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Research Papers

Flexure-Based Active Needle for Enhanced Steering Within Soft Tissue

[+] Author and Article Information
Naresh V. Datla

Department of Mechanical Engineering,
Temple University,
1947 N 12th Street,
Philadelphia, PA 19122
e-mail: datla@mech.iitd.ac.in

Parsaoran Hutapea

Associate Professor
Department of Mechanical Engineering,
Temple University,
1947 N 12th Street,
Philadelphia, PA 19122
e-mail: hutapea@temple.edu

1Present address: Assistant Professor, Department of Mechanical Engineering, Indian Institute of Technology Delhi, Hauz Khas, New Delhi, India-110016.

Manuscript received November 18, 2014; final manuscript received May 1, 2015; published online August 6, 2015. Assoc. Editor: Rafael V. Davalos.

J. Med. Devices 9(4), 041005 (Aug 06, 2015) (6 pages) Paper No: MED-14-1267; doi: 10.1115/1.4030654 History: Received November 18, 2014

Flexible needles with enhanced steerability are desired in minimally invasive surgeries to reach target locations precisely and to bypass critical organs lying in the planned path. We have proposed a flexure-based active needle that enhances steerability by using a flexure element near the needle tip. Needle curvature is controlled by attached shape memory alloy (SMA) wires that apply actuator forces to bend the needle. Using actuator forces rather than axial rotation to control needle curvature minimizes placement errors due to torsional rigidity that is compromised by the flexure element. A prototype of the proposed needle was developed and was demonstrated in air, in tissue-mimicking gel, and in pig liver. Needle insertion studies with the prototype showed that increasing the wire diameter from 0.15 to 0.24 mm insignificantly affected the maximum needle tip deflection (19.4±0.3 mm for 150 mm insertion), but significantly increased the actuation current (from 0.60 to 1.04 A).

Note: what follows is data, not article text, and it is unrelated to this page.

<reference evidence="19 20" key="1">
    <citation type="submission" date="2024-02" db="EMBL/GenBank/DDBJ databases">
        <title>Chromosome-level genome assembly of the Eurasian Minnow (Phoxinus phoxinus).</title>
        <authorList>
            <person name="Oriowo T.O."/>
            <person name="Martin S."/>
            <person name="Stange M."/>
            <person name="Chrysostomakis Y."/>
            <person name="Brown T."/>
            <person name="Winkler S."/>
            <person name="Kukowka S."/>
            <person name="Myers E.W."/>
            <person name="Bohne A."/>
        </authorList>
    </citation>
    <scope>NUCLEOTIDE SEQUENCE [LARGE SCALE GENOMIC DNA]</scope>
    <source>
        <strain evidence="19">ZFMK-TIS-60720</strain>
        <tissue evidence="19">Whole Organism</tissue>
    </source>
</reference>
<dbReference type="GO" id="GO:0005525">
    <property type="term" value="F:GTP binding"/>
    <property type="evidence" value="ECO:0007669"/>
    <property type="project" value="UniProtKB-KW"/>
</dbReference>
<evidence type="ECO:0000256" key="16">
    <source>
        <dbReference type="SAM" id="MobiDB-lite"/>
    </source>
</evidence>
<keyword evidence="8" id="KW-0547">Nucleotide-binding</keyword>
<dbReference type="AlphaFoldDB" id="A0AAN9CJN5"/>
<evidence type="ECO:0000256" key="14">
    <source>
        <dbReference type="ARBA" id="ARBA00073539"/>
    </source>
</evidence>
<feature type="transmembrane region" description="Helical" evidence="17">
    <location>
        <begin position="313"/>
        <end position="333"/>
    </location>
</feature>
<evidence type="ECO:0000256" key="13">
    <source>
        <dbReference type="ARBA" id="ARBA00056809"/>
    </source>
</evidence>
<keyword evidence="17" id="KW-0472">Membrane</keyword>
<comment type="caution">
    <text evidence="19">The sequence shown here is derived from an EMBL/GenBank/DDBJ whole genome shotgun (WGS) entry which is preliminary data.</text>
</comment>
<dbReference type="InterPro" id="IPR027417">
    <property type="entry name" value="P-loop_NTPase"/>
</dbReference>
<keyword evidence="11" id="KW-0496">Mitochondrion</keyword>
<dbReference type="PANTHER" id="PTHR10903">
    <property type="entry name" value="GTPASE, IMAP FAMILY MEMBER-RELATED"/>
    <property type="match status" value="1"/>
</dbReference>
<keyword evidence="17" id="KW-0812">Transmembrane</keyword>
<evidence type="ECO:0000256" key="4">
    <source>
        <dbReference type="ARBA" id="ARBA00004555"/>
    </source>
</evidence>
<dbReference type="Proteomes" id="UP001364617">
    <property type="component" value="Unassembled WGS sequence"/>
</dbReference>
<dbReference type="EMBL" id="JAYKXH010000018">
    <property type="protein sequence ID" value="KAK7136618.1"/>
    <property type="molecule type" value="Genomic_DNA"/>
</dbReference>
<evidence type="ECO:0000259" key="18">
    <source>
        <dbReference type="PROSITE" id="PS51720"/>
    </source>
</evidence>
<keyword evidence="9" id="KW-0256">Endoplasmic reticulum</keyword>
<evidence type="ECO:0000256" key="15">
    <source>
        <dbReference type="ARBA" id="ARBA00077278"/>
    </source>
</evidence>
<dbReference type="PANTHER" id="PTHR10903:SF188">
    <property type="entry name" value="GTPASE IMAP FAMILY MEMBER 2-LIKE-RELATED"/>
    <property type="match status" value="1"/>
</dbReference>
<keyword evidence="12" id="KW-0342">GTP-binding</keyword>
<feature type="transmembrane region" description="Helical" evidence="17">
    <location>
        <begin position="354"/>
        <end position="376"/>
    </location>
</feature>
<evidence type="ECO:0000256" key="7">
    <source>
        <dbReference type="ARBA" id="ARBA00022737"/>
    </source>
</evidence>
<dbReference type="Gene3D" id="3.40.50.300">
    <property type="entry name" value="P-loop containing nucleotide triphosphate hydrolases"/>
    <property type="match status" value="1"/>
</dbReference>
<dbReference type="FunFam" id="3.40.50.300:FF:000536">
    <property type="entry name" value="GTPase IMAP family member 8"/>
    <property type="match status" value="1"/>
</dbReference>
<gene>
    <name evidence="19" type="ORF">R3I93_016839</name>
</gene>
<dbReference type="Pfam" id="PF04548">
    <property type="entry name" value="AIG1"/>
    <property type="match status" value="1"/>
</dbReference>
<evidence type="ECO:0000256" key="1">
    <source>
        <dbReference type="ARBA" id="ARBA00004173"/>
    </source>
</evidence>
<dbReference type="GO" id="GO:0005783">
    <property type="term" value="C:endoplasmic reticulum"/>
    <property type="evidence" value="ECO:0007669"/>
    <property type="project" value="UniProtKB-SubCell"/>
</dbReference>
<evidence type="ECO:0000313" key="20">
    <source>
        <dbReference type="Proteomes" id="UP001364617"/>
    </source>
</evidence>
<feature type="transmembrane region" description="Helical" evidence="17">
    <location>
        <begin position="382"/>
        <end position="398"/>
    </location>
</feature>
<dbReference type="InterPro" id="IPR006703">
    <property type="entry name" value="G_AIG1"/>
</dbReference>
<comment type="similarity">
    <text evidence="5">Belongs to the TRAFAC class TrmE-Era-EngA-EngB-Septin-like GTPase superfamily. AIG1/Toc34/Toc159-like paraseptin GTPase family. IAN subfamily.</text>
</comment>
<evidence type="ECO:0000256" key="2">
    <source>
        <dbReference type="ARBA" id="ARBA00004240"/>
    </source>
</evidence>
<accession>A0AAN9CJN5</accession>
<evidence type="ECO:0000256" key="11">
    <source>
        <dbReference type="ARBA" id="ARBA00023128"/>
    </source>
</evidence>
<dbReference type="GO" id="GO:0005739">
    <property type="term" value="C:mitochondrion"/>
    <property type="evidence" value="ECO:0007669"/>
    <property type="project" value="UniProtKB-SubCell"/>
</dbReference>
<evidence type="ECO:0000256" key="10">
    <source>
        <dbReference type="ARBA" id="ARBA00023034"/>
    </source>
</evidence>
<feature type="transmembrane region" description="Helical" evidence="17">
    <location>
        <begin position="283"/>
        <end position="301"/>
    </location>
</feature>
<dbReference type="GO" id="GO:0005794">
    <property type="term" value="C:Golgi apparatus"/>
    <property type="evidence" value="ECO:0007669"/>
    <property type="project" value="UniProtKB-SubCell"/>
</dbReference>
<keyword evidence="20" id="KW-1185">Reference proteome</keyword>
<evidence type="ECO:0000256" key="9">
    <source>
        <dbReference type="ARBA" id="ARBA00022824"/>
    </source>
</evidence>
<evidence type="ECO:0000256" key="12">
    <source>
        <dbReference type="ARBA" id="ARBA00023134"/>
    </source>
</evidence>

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References

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Figures

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Fig. 1

Schematic of flexure-based active needle with connector and actuator

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Fig. 2

Needle insertion setup used to determine fracture toughness and study needle deflection

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Fig. 3

Prototype of the flexure-based active needle both (a) before, (b) after actuation in air, and (c) variation in the bent angle with applied current for three different actuator wire diameters

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Fig. 4

Comparison of the bent angle of the needle with 0.19 mm actuator wire when actuated in air and within PVC gel

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Fig. 5

(a) Shape of the flexure-based active needle after being inserted at 2.54 mm/s into PVC gel for 50 mm without actuation followed by 100 mm with actuation and (b) variation in the needle tip deflection with applied current for three different actuator wire diameters

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Fig. 6

(a) Flexure-based active needle after being inserted into ex vivo pig liver at 2.54 mm/s for 50 mm without actuation followed by 100 mm after actuation and (b) comparison of the needle tip deflection of the needle with 0.19 mm actuator wire when inserted in PVC gel and in ex vivo pig liver

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Fig. 7

Shape of the bevel-tipped needle with 45 deg bevel angle after being inserted 150 mm at 2.5 mm/s into PVC gel

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